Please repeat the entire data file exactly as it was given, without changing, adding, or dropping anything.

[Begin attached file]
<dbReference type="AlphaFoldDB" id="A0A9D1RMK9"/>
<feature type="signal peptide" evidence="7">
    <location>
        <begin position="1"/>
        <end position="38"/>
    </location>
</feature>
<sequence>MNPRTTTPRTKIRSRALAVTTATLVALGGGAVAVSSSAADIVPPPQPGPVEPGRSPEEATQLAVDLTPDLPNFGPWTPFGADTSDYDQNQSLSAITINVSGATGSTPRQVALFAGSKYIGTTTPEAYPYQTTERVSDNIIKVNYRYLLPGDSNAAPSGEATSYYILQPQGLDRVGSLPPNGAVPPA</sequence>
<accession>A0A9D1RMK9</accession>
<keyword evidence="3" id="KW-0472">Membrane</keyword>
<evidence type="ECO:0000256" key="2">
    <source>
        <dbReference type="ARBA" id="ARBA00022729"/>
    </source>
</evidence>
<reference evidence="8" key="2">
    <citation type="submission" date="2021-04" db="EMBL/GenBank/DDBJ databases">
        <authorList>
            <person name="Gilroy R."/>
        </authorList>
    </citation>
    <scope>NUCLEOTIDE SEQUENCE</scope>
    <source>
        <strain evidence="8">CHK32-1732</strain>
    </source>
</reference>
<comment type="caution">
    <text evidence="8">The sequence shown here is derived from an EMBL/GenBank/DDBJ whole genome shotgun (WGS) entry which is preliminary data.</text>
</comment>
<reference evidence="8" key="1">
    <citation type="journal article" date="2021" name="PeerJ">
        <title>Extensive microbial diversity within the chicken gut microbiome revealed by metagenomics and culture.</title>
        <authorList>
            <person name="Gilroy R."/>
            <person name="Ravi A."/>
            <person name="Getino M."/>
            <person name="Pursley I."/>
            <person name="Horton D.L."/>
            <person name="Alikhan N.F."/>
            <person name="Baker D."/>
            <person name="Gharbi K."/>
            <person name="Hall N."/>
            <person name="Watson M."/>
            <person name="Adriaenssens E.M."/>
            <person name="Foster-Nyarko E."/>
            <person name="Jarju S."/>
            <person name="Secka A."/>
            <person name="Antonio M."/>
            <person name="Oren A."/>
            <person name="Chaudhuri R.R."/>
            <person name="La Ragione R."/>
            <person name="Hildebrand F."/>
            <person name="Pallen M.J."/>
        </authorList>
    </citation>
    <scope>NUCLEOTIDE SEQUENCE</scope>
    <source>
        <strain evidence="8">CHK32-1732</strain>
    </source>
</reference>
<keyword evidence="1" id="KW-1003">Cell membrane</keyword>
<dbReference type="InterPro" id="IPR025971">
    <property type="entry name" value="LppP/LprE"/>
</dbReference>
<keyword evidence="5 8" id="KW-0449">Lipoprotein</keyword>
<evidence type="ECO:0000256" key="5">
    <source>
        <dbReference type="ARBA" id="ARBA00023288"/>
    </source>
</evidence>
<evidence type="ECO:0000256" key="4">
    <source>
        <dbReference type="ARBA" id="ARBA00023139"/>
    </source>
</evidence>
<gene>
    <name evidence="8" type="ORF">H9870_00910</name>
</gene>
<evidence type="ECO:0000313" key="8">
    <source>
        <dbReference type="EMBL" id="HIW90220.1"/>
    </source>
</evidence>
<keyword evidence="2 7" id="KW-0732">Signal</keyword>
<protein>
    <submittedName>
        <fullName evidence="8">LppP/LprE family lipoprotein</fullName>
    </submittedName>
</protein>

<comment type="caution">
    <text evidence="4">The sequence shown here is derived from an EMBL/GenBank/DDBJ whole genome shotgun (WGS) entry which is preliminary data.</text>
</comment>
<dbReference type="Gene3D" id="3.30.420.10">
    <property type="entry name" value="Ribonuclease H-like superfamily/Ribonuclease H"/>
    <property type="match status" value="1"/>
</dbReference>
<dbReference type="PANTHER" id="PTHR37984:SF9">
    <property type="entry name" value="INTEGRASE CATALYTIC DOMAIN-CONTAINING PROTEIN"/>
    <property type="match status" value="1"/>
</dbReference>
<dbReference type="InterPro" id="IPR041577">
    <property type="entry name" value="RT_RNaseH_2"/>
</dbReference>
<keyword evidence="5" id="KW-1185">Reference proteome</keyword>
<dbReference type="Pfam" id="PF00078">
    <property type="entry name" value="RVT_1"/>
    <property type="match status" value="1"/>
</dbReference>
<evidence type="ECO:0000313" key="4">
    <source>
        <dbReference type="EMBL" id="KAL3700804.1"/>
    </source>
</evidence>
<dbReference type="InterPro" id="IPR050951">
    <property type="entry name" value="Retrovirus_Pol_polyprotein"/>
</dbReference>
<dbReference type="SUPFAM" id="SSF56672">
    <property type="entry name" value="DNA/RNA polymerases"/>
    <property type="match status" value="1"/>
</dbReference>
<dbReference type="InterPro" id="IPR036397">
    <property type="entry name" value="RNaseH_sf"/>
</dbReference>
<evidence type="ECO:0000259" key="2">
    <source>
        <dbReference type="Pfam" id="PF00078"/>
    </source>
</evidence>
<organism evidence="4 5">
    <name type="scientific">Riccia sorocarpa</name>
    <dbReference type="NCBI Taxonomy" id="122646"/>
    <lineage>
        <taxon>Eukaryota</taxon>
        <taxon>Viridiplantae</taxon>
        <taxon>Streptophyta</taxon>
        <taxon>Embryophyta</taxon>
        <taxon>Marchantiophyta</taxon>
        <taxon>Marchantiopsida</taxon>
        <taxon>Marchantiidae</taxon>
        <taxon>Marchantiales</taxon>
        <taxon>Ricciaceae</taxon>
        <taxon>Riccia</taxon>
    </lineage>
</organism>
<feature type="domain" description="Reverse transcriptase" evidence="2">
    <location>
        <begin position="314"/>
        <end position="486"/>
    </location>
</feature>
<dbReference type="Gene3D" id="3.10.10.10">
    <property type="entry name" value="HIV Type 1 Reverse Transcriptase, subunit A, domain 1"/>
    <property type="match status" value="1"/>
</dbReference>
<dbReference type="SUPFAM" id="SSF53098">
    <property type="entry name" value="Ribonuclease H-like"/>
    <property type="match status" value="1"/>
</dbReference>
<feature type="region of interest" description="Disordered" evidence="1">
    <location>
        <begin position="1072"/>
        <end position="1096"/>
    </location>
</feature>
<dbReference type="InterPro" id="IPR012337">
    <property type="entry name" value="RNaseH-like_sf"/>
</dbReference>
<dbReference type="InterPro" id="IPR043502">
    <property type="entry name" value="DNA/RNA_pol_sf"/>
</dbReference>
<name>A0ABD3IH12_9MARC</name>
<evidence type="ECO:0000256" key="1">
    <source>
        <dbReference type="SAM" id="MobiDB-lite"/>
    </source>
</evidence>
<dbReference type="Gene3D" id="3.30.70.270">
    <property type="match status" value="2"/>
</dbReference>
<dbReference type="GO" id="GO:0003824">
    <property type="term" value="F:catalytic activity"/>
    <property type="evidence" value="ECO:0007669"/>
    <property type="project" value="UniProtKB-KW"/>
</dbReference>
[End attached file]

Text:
<dbReference type="AlphaFoldDB" id="A0A9D1RMK9"/>
<feature type="signal peptide" evidence="7">
    <location>
        <begin position="1"/>
        <end position="38"/>
    </location>
</feature>
<sequence>MNPRTTTPRTKIRSRALAVTTATLVALGGGAVAVSSSAADIVPPPQPGPVEPGRSPEEATQLAVDLTPDLPNFGPWTPFGADTSDYDQNQSLSAITINVSGATGSTPRQVALFAGSKYIGTTTPEAYPYQTTERVSDNIIKVNYRYLLPGDSNAAPSGEATSYYILQPQGLDRVGSLPPNGAVPPA</sequence>
<accession>A0A9D1RMK9</accession>
<keyword evidence="3" id="KW-0472">Membrane</keyword>
<evidence type="ECO:0000256" key="2">
    <source>
        <dbReference type="ARBA" id="ARBA00022729"/>
    </source>
</evidence>
<reference evidence="8" key="2">
    <citation type="submission" date="2021-04" db="EMBL/GenBank/DDBJ databases">
        <authorList>
            <person name="Gilroy R."/>
        </authorList>
    </citation>
    <scope>NUCLEOTIDE SEQUENCE</scope>
    <source>
        <strain evidence="8">CHK32-1732</strain>
    </source>
</reference>
<comment type="caution">
    <text evidence="8">The sequence shown here is derived from an EMBL/GenBank/DDBJ whole genome shotgun (WGS) entry which is preliminary data.</text>
</comment>
<reference evidence="8" key="1">
    <citation type="journal article" date="2021" name="PeerJ">
        <title>Extensive microbial diversity within the chicken gut microbiome revealed by metagenomics and culture.</title>
        <authorList>
            <person name="Gilroy R."/>
            <person name="Ravi A."/>
            <person name="Getino M."/>
            <person name="Pursley I."/>
            <person name="Horton D.L."/>
            <person name="Alikhan N.F."/>
            <person name="Baker D."/>
            <person name="Gharbi K."/>
            <person name="Hall N."/>
            <person name="Watson M."/>
            <person name="Adriaenssens E.M."/>
            <person name="Foster-Nyarko E."/>
            <person name="Jarju S."/>
            <person name="Secka A."/>
            <person name="Antonio M."/>
            <person name="Oren A."/>
            <person name="Chaudhuri R.R."/>
            <person name="La Ragione R."/>
            <person name="Hildebrand F."/>
            <person name="Pallen M.J."/>
        </authorList>
    </citation>
    <scope>NUCLEOTIDE SEQUENCE</scope>
    <source>
        <strain evidence="8">CHK32-1732</strain>
    </source>
</reference>
<keyword evidence="1" id="KW-1003">Cell membrane</keyword>
<dbReference type="InterPro" id="IPR025971">
    <property type="entry name" value="LppP/LprE"/>
</dbReference>
<keyword evidence="5 8" id="KW-0449">Lipoprotein</keyword>
<evidence type="ECO:0000256" key="5">
    <source>
        <dbReference type="ARBA" id="ARBA00023288"/>
    </source>
</evidence>
<evidence type="ECO:0000256" key="4">
    <source>
        <dbReference type="ARBA" id="ARBA00023139"/>
    </source>
</evidence>
<gene>
    <name evidence="8" type="ORF">H9870_00910</name>
</gene>
<evidence type="ECO:0000313" key="8">
    <source>
        <dbReference type="EMBL" id="HIW90220.1"/>
    </source>
</evidence>
<keyword evidence="2 7" id="KW-0732">Signal</keyword>
<protein>
    <submittedName>
        <fullName evidence="8">LppP/LprE family lipoprotein</fullName>
    </submittedName>
</protein>

<comment type="caution">
    <text evidence="4">The sequence shown here is derived from an EMBL/GenBank/DDBJ whole genome shotgun (WGS) entry which is preliminary data.</text>
</comment>
<dbReference type="Gene3D" id="3.30.420.10">
    <property type="entry name" value="Ribonuclease H-like superfamily/Ribonuclease H"/>
    <property type="match status" value="1"/>
</dbReference>
<dbReference type="PANTHER" id="PTHR37984:SF9">
    <property type="entry name" value="INTEGRASE CATALYTIC DOMAIN-CONTAINING PROTEIN"/>
    <property type="match status" value="1"/>
</dbReference>
<dbReference type="InterPro" id="IPR041577">
    <property type="entry name" value="RT_RNaseH_2"/>
</dbReference>
<keyword evidence="5" id="KW-1185">Reference proteome</keyword>
<dbReference type="Pfam" id="PF00078">
    <property type="entry name" value="RVT_1"/>
    <property type="match status" value="1"/>
</dbReference>
<evidence type="ECO:0000313" key="4">
    <source>
        <dbReference type="EMBL" id="KAL3700804.1"/>
    </source>
</evidence>
<dbReference type="InterPro" id="IPR050951">
    <property type="entry name" value="Retrovirus_Pol_polyprotein"/>
</dbReference>
<dbReference type="SUPFAM" id="SSF56672">
    <property type="entry name" value="DNA/RNA polymerases"/>
    <property type="match status" value="1"/>
</dbReference>
<dbReference type="InterPro" id="IPR036397">
    <property type="entry name" value="RNaseH_sf"/>
</dbReference>
<evidence type="ECO:0000259" key="2">
    <source>
        <dbReference type="Pfam" id="PF00078"/>
    </source>
</evidence>
<organism evidence="4 5">
    <name type="scientific">Riccia sorocarpa</name>
    <dbReference type="NCBI Taxonomy" id="122646"/>
    <lineage>
        <taxon>Eukaryota</taxon>
        <taxon>Viridiplantae</taxon>
        <taxon>Streptophyta</taxon>
        <taxon>Embryophyta</taxon>
        <taxon>Marchantiophyta</taxon>
        <taxon>Marchantiopsida</taxon>
        <taxon>Marchantiidae</taxon>
        <taxon>Marchantiales</taxon>
        <taxon>Ricciaceae</taxon>
        <taxon>Riccia</taxon>
    </lineage>
</organism>
<feature type="domain" description="Reverse transcriptase" evidence="2">
    <location>
        <begin position="314"/>
        <end position="486"/>
    </location>
</feature>
<dbReference type="Gene3D" id="3.10.10.10">
    <property type="entry name" value="HIV Type 1 Reverse Transcriptase, subunit A, domain 1"/>
    <property type="match status" value="1"/>
</dbReference>
<dbReference type="SUPFAM" id="SSF53098">
    <property type="entry name" value="Ribonuclease H-like"/>
    <property type="match status" value="1"/>
</dbReference>
<feature type="region of interest" description="Disordered" evidence="1">
    <location>
        <begin position="1072"/>
        <end position="1096"/>
    </location>
</feature>
<dbReference type="InterPro" id="IPR012337">
    <property type="entry name" value="RNaseH-like_sf"/>
</dbReference>
<dbReference type="InterPro" id="IPR043502">
    <property type="entry name" value="DNA/RNA_pol_sf"/>
</dbReference>
<name>A0ABD3IH12_9MARC</name>
<evidence type="ECO:0000256" key="1">
    <source>
        <dbReference type="SAM" id="MobiDB-lite"/>
    </source>
</evidence>
<dbReference type="Gene3D" id="3.30.70.270">
    <property type="match status" value="2"/>
</dbReference>
<dbReference type="GO" id="GO:0003824">
    <property type="term" value="F:catalytic activity"/>
    <property type="evidence" value="ECO:0007669"/>
    <property type="project" value="UniProtKB-KW"/>
</dbReference>